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VI. Enrichment


A way to ease the stress of a caged existence and promote health and well being is to allow captive animals to carry out the behaviors that are normal for the species. The concept of environmental enrichment involves providing objects, opportunities, or other species members that allow species-appropriate behaviors to be expressed. Although the concept of enrichment has made headway in zoos and other facilities that maintain animals, it also has become a legal requirement for some research animals.

The revised Animal Welfare Act of 1985 mandates a minimum of environmental enrichment1. This legislation requires exercise for dogs and modification of enclosures for nonhuman primates to promote psychological well being. This minimum of change to improve animal housing has led to efforts to enrich the lives of many other kinds of laboratory animals as well2.

Environmental enrichment also can lead to a reduction in the number of animals needed, since fewer animals may be lost during the course of an experiment3.


Enrichment can be defined as the increase in the complexity or naturalness of an enclosure with the goal of improving an animal's well being4.

To provide meaningful enrichment requires materials that enable species to perform relevant behaviors. What suits primates probably would be irrelevant for rodents. For example, the one enrichment that has proved helpful for mice is making available materials for nesting. Indeed, mice given access to cardboard tubes that are meant to simulate burrows will shred them and use the material for nest building instead5.

Caution has to guide enrichment. Efforts to provide enrichment could produce unanticipated health hazards to both the animals and their human caregivers. For instance, animals could injure or even strangle themselves on manipulatives, such as swings or enclosures meant to comfort and amuse. Expanding or changing caging, or providing opportunities for exercise, can also increase the likelihood that handlers will be injured.

Another concern is that enrichment might alter research findings in unpredictable ways6. The converse can also be argued, namely, that animals kept in conditions inappropriate for the species will express abnormal behavior to varying degrees, depending on the individual's temperament, and thereby introduce unrecognized bias into research data. Different practices for housing or enrichment in different labs also might introduce variability into research outcomes due to differences in behavior and stress levels that affect the animals' physiology7. The more variable the data, the more animals must be used, which will end up requiring more animals to be used in research8. The current state of affairs is only the beginning of a debate over how to implement enrichment and to provide research animals with a better life.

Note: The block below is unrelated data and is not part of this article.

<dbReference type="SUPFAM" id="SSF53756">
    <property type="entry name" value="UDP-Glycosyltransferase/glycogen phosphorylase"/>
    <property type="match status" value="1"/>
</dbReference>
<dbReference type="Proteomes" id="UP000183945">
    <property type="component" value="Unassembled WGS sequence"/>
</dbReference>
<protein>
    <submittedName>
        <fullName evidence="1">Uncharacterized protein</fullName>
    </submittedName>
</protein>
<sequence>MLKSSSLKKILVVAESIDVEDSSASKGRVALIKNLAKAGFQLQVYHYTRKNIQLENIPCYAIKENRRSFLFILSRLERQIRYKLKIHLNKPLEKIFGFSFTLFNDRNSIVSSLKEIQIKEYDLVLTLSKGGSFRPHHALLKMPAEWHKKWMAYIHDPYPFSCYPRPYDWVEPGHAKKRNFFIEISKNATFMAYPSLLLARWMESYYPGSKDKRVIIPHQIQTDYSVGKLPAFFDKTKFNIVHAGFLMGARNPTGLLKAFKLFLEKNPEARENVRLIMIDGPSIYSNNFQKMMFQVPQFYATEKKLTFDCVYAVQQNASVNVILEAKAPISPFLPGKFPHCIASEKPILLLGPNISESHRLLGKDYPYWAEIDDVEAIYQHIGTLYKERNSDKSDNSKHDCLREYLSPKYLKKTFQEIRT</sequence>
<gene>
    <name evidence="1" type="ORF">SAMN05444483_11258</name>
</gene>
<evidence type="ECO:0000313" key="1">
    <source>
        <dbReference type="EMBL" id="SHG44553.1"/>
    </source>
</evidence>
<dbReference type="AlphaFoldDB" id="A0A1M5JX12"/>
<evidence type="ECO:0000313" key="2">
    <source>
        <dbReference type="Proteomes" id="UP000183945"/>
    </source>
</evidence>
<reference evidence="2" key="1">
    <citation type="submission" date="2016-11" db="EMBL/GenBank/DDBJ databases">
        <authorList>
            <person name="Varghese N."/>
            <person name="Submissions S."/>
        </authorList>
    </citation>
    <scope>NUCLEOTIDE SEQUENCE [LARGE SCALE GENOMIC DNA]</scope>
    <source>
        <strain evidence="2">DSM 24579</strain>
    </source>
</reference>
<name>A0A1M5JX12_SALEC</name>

Readings and Resources on Enrichment

New ALTEX: 2/2018

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Building a Better Epithelium: Breaking the Barrier to the Next Generation of Toxicity Testing
March 10, 2018
San Antonio, TX

SOT Satellite Meeting: Updates on Activities Related to 21st Century Toxicology and Related Efforts: Invited Presentations and Open Mic
March 15, 2018
San Antonio, TX

Social Housing Workshop
June 4-5, 2018
Beltsville, MD

2nd Pan-American Conference for Alternative Methods
August 23-24, 2018
Rio de Janeiro, Brazil 

Eurotox 2018
September 2-5, 2018
Brussels, Belgium

20th International Congress on In Vitro Toxicology (ESTIV2018)
October 15-18, 2018

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